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Helene Fellows: Kidney donor and live donor advocate

CDN’s weekly community profile

Helene Fellows and her husband, Arthur, outside of the Living Kidney Donation forum on Sunday, April 21. Helene donated one of her kidneys to Arthur. (Eli Voorhies/Cascadia Daily News)
By Annie Todd Criminal Justice/Enterprise Reporter

Helene Fellows (she/her)

Age: 57

City: Bellingham

Lived here for: 12 years

Originally from: Northern California

Notable: Donated a kidney to her husband, Arthur, in 2017 after he was diagnosed with kidney disease and is a living donation advocate.  

How did you become a live kidney donor?

I’ve always wanted to give a kidney, which is weird, I think, and ironic that I procrastinated it to the point where now I could give it to my husband. We didn’t know Arthur’s kidney problems were an issue until they were.

What they do in transplant centers is they test one person at a time to see if you could be a match. I was first on the scene because I’m his wife. There are little hurdles you have to go through and I kept passing the hurdles. We had the same blood type, and then we even matched our antibodies with our blood, and then the donor has to be pretty healthy to undergo the process of donating a kidney.

How has this changed your lives?

We’re lucky for a couple of reasons. When we transplanted, it was just in the nick of time and things went well. We had good insurance. We were 50, which is relatively young, and he hadn’t been on dialysis overall.

We were very proactive. That was the other thing that we really had going for us because if you don’t have somebody in your court that really knows what’s happening and how to navigate the system, it can be super intimidating. There are many, many, many tests, and there are a gillion phone calls, and then there is so much criteria to go through. People get really overwhelmed with that and you have to stay the course and trust they know what they’re doing and you’re going to be fine.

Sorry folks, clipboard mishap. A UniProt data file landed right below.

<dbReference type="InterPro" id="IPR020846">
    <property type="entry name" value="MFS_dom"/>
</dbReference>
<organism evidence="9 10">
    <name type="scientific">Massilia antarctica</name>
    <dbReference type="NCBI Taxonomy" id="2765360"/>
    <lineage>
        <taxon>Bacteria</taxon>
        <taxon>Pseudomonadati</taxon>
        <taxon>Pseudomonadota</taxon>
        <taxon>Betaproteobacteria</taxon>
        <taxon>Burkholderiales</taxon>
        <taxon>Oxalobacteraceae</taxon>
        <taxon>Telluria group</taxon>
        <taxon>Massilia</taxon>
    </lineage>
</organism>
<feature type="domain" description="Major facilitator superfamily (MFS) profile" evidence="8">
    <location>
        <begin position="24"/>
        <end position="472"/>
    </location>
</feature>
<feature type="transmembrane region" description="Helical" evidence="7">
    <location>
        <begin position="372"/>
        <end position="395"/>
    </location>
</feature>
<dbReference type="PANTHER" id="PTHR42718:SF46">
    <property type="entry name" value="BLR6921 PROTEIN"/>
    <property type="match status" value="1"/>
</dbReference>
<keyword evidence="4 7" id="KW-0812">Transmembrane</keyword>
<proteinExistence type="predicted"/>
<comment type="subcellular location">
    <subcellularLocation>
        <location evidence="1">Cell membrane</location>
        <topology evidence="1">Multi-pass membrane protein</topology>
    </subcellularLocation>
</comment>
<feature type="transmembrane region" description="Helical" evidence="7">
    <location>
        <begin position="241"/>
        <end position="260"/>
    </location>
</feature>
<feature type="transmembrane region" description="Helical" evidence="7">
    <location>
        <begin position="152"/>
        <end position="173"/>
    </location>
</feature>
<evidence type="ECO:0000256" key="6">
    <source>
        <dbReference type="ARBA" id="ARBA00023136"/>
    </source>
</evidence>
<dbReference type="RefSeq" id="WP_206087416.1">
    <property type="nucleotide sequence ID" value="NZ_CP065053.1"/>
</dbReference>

What would you say to someone who’s undecided about signing up to become a living donor?

I would tell somebody who was thinking about giving a kidney, if they’re not all in, they really need to examine that. Once you give a kidney, it is not yours anymore. It is theirs. It’s a benevolent gift, without any strings attached.

What do you think about when you look back at your decision to give Arthur your kidney?

It’s the best thing I’ve ever done. Seriously. I didn’t plan it out this way, that I’d be giving it to my husband. But aside from having my kids, it was not hard in retrospect. It was worth it. It truly was an astonishing experience. You learn a lot about yourself, your friends and family. It’s worth it all day long. If I had more kidneys to give, I would.

How do you become a living donor?

There’s a national registry and there’s also the transplant centers such as Virginia Mason, UW and Swedish in Seattle. You can go on their website, and they have the survey that you take to be a living donor. It will ask you, are you doing this for a family member or a friend or benevolent donor, which is when you just give a kidney to anyone who needs it and that you match with.

Learn more about being a living donor at the Mount Baker Foundation. “Faces in the Crowd” is pub

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